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In the Matter of the Worker's Compensation Claim of v. State of Wyoming

May 25, 2012

IN THE MATTER OF THE WORKER'S COMPENSATION CLAIM OF: GARY A. MITCHESON, APPELLANT (PETITIONER),
v.
STATE OF WYOMING, EX REL., WYOMING WORKERS' SAFETY AND COMPENSATION DIVISION, APPELLEE (RESPONDENT).



Appeal from the District Court of Converse County The Honorable John C. Brooks, Judge

The opinion of the court was delivered by: Burke, Justice.

Before KITE, C.J., and GOLDEN, HILL, VOIGT, and BURKE, JJ.

NOTICE: This opinion is subject to formal revision before publication in Pacific Reporter Third. Readers are requested to notify the Clerk of the Supreme Court, Supreme Court Building, Cheyenne, Wyoming 82002, of any typographical or other formal errors so that correction may be made before final publication in the permanent volume.

[¶1] The Wyoming Workers' Safety and Compensation Division awarded benefits to Appellant, Gary Mitcheson, after he fell at work and injured his tailbone in July of 2007. Approximately two years later, the Division issued a final determination denying payment for medical care that Mr. Mitcheson claimed was related to his workplace injury. Mr. Mitcheson requested a contested case hearing, and the Office of Administrative Hearings (OAH) upheld the Division's determination. Mr. Mitcheson appealed to the district court, which upheld the OAH's order. He challenges the district court's decision in this appeal. We affirm.

ISSUES

[¶2] Appellant presents the following issues:

1. Is the OAH Order arbitrary and unsupported by substantial evidence?

2. Is the OAH Order denying payment for treatment of Mr. Mitcheson's tailbone injury arbitrary?

3. Is [the] OAH Order denying payment for medical care contrary to the "Rule Out" Rule and therefore contrary to law?

The Division phrases the issues as follows:

1. In making its determination, the OAH utilized the medical records submitted into evidence, but gave very little weight to the testimony of Mitcheson and his physician because the OAH found their testimonies to be incredible. Does the evidence that the OAH deemed credible constitute substantial evidence to support the OAH's determination that Mitcheson failed to prove a causal connection between his 2007 work injury and his 2009 medical treatment?

2. Was the OAH's decision denying benefits to Mitcheson arbitrary, capricious, or otherwise not in accordance with Wyoming law?

FACTS

[¶3] Mr. Mitcheson fell and fractured his tailbone on July 8, 2007, as he was finishing work on a water well for his employer, Douglas Exploration. According to Mr. Mitcheson, he fell backwards off of a raised deck, striking his tailbone on a piece of angle iron on his way down, and then fell approximately four more feet, landing on the edge of a metal, box-shaped mud pit, which was situated eighteen inches above the ground. Mr. Mitcheson was unable to go to work the next day because he was too sore. Suspecting that he had broken his tailbone, Mr. Mitcheson rested in his motel room for a few days and then drove to his home in Utah.

[¶4] Five days after his fall, Mr. Mitcheson was examined by a nurse practitioner at the Emery Medical Center in Castle Dale, Utah. The initial report of injury submitted to the Division indicated that Mr. Mitcheson had reported pain in his tailbone and left side. The report also stated that Mr. Mitcheson had a "resolving large bruise to lower back," as well as bruising on his tailbone and left flank. Mr. Mitcheson was diagnosed with a tailbone fracture and a left lumbar hematoma, and was treated with non-narcotic pain medication and a plastic donut. The Wyoming Workers' Safety and Compensation Division issued a final determination opening Mr. Mitcheson's case, which noted that the body parts to be covered were his "tailbone (coccyx), kidney, mid back (thoracic), and low back (lumbar)."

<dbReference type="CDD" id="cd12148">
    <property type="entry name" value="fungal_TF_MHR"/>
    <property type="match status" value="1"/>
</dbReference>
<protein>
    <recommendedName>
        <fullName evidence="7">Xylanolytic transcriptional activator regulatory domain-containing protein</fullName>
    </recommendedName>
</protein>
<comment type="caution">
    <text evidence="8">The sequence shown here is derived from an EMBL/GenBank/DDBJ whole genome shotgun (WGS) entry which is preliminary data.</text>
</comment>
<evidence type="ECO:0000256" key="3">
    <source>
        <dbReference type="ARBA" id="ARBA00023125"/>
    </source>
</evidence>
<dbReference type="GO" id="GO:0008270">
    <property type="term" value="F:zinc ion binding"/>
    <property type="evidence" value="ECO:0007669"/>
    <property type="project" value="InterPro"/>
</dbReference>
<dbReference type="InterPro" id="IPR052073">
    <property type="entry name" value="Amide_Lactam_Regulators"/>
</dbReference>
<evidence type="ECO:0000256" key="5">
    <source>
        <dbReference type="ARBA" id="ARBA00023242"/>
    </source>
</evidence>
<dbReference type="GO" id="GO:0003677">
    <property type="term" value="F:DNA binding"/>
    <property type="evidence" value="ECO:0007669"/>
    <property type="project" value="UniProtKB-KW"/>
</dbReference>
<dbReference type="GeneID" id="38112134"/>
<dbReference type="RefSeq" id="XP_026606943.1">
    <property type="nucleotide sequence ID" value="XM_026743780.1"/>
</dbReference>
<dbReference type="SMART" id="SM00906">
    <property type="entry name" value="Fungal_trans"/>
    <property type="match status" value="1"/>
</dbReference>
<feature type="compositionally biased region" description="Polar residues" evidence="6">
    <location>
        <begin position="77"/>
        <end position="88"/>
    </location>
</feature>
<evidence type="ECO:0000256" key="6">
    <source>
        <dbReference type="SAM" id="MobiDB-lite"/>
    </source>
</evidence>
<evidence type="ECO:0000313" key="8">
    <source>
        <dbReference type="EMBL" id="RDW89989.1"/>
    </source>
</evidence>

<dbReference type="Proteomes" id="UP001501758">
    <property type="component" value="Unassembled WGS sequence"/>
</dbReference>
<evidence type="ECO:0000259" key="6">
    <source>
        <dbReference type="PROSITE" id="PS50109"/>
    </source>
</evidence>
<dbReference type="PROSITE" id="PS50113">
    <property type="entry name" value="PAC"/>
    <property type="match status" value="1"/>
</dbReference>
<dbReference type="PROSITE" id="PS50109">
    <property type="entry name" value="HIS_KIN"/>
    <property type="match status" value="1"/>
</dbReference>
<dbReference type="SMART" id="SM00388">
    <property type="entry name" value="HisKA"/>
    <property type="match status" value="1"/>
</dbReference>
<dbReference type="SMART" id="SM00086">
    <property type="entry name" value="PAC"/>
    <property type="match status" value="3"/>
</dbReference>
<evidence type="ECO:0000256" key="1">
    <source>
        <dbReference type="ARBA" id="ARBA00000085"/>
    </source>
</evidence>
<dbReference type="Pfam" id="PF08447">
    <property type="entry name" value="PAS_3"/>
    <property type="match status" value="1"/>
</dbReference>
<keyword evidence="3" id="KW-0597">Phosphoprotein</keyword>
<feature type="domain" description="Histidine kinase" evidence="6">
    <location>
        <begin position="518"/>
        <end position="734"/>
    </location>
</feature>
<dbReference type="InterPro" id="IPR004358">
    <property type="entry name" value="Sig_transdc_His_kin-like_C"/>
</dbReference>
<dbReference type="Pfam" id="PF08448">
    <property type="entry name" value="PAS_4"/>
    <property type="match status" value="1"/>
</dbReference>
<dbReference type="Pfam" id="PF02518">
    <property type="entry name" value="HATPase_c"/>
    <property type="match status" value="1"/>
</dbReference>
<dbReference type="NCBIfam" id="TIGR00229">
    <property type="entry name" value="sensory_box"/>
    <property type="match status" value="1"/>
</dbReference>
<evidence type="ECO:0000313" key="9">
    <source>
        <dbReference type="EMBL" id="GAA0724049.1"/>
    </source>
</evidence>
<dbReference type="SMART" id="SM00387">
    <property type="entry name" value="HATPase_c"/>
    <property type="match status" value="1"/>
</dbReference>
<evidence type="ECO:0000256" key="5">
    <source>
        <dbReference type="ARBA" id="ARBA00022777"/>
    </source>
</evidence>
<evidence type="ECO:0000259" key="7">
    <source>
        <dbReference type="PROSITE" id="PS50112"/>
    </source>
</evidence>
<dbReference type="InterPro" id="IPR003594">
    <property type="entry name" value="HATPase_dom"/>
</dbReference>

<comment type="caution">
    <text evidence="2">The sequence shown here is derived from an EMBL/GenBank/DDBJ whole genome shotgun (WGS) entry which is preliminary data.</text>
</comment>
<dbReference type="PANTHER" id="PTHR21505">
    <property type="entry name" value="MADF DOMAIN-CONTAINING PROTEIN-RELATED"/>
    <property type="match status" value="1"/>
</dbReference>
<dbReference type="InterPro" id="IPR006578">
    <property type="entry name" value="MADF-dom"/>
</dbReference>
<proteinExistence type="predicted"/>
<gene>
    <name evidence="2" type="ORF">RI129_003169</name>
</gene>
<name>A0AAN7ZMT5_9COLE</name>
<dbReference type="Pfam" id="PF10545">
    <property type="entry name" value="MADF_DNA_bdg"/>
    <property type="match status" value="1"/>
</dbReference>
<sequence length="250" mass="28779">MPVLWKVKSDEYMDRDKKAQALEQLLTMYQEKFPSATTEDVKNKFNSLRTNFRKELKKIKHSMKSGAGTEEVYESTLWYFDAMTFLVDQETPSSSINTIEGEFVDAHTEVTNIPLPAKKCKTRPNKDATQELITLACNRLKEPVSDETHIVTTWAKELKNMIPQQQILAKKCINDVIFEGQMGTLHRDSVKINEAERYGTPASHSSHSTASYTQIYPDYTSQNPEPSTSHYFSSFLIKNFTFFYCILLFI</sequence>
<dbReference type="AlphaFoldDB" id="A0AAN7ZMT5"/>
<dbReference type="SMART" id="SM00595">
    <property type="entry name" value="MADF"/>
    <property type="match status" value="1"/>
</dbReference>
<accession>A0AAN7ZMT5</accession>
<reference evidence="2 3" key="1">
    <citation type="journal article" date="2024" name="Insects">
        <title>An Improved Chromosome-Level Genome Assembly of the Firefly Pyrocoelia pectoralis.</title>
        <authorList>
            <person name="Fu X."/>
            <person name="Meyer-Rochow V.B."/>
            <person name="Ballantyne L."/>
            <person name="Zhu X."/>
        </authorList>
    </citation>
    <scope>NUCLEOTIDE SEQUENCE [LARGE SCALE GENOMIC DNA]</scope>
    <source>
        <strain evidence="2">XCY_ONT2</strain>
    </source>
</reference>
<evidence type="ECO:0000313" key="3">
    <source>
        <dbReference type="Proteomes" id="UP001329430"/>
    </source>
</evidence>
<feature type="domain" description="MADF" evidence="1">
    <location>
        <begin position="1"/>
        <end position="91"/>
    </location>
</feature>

[¶5] Although Mr. Mitcheson was released to work on the day after his visit to the Emery Medical Center, he did not work again until seven months later, in February of 2008.*fn1 In October of 2008, Mr. Mitcheson found a job driving a truck for Target Trucking, which required a commercial driver's license (CDL). In order to maintain his CDL, Mr. Mitcheson was required to pass a physical examination administered by a Utah Department of Transportation medical examiner. Due to a high diastolic blood pressure reading on his first two medical exams, however, Mr. Mitcheson did not qualify for a one-year medical certificate until his third exam, in January of 2009. On the "health history" portion of each of his medical examinations, Mr. Mitcheson reported that he had no history of spinal injury or disease, and that he had no history of chronic low back pain.

[ΒΆ6] In March of 2009, approximately twenty months after his workplace injury, and approximately five months after he began working as a truck driver, Mr. Mitcheson returned to the Emery Medical Center and reported that he had been having pain in his lower back since the accident in July of 2007. At this visit, Mr. Mitcheson complained of low back pain and vertebral tenderness. Mr. Mitcheson was referred to Dr. Robert Bourne, who noted in July of 2009 that Mr. Mitcheson complained of back pain and numbness in his left foot, and that Mr. Mitcheson's complaints stemmed "from an accident two years ago when he was working on a drill rig." Dr. Bourne ordered an x-ray that revealed "a mild to moderate sized bone spur at L4 with minimal degeneration at that level." Dr. Bourne submitted a bill to the Division and requested authorization for an MRI. The Division denied payment, finding that "Current treatment to the back is not related to the original July 8, 2007 work injury to ...


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